Anti-fascists march in St. Petersburg
About three thousand protesters from various human rights groups turned out for the 'march against hatred' rally, the fourth event of its kind in the city.
Girenko fought against xenophobia and ethnic hatred in Russia for more than 20 years before been shot dead in the doorway to his home in June 2004.
His killer has never been caught.
An author, as well as a scientist and an activist, Girenko set up organisations to promote tolerance. He also wrote pioneering studies on fascism and was an expert witness in prosecutions on hate crimes.
Friend of Girenko and march organiser Aleksandr Vinnikov says it's important the campaign continues.
“Our goal is not to fight one man but the disease itself. We need to address the whole of society,” Mr Vinnikov said.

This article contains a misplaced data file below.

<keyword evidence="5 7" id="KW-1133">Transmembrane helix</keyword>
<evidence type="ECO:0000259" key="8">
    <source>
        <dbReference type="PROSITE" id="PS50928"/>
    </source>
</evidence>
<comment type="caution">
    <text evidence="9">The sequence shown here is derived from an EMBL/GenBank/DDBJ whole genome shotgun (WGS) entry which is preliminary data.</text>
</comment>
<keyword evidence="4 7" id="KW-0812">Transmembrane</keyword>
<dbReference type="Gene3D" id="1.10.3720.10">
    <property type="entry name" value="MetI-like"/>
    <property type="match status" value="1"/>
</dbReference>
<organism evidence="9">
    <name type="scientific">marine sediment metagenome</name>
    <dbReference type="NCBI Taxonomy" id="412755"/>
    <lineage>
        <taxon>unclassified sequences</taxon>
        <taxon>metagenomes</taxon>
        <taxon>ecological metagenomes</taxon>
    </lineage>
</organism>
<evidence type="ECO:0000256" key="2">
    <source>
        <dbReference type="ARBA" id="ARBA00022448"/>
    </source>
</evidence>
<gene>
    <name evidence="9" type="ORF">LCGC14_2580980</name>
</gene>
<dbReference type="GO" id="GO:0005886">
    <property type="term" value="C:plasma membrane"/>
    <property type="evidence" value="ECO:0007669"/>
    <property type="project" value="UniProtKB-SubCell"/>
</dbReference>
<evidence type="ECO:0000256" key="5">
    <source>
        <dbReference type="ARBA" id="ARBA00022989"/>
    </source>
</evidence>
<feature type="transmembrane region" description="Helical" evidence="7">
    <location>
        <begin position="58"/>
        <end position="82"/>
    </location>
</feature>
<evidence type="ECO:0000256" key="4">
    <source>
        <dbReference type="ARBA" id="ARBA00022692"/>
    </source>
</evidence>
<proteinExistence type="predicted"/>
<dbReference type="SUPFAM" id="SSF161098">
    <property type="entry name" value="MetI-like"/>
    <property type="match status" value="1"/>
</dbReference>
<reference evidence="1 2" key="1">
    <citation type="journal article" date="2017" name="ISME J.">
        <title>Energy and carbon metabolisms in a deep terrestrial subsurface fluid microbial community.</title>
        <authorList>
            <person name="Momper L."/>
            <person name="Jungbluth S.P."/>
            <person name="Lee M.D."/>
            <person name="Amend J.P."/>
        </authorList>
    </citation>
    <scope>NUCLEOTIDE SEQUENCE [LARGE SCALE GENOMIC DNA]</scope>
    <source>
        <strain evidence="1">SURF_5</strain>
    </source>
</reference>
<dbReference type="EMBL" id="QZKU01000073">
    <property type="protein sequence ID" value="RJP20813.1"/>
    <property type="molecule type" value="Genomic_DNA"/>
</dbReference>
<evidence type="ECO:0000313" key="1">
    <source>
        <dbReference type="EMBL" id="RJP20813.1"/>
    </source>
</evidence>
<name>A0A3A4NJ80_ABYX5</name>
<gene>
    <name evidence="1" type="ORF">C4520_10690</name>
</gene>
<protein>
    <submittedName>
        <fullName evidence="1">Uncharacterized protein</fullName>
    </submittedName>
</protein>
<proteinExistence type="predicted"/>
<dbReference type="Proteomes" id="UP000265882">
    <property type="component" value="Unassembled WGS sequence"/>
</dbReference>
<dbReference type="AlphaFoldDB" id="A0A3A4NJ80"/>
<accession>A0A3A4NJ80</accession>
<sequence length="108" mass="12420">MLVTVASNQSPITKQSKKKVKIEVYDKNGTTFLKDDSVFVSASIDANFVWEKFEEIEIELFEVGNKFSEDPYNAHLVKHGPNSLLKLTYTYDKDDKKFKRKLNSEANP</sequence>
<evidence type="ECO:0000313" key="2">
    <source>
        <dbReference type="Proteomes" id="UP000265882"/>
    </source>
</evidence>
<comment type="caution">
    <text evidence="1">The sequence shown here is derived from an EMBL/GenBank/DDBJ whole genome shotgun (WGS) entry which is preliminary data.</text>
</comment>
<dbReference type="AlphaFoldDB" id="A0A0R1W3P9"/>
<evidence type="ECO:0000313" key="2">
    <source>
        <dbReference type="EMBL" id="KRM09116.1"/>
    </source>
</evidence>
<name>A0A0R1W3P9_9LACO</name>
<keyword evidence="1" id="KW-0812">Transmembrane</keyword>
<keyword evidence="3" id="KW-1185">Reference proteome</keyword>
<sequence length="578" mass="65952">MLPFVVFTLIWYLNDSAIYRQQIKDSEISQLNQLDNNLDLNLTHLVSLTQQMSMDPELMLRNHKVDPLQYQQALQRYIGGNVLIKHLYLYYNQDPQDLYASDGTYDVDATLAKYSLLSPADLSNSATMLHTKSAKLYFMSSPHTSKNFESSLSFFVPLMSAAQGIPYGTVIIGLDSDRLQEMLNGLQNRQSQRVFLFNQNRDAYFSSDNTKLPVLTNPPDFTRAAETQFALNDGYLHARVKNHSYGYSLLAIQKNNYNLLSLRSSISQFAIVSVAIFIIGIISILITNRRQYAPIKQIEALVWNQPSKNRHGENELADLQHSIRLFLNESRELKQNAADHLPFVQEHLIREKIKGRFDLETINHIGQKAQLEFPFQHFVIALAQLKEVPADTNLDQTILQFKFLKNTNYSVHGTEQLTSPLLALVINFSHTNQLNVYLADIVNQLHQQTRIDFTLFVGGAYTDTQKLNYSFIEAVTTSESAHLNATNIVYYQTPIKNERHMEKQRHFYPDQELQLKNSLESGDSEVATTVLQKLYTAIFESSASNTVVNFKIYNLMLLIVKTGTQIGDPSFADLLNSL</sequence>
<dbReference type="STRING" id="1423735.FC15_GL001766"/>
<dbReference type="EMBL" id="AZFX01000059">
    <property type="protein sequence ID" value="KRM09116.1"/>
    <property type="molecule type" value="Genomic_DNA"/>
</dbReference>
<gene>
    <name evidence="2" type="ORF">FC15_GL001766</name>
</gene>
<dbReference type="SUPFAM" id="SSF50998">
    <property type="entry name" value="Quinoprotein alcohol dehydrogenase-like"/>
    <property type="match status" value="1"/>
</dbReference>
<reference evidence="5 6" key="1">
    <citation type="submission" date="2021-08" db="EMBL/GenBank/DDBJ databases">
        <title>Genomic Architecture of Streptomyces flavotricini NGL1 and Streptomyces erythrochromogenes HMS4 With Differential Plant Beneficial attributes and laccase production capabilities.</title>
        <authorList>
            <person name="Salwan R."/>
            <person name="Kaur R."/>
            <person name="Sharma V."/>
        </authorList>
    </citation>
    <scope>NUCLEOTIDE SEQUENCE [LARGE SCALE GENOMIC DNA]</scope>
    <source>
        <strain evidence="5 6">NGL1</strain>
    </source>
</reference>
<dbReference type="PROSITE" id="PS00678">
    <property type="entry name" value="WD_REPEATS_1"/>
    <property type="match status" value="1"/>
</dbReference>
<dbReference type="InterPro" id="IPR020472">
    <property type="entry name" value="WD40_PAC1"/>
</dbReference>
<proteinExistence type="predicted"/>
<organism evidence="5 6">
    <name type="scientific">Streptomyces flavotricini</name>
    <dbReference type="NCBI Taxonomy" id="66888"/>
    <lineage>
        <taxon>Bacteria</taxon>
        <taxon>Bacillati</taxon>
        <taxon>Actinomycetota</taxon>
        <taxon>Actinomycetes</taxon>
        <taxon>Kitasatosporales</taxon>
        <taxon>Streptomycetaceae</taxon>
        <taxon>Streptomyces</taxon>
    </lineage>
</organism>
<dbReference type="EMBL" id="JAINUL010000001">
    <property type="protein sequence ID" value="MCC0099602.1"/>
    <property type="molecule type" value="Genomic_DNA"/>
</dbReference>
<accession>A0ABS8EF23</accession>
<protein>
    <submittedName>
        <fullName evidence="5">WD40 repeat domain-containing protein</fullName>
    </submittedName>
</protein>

Just weeks before Russia’s parliamentary elections, political parties were happy to be associated with the event. And although supporters of the smaller parties stood separately from the ruling United Russia faction, leaders felt the issue was something they could all agree on.
Leonid Gozman from the Union of Right Forces says because of Russia's history, fascist symbols are universally hated across the country.
“Only absolutely crazy people can say that they are fascists. So when you say you are an anti-fascist, you join everybody,” Mr Gozman said.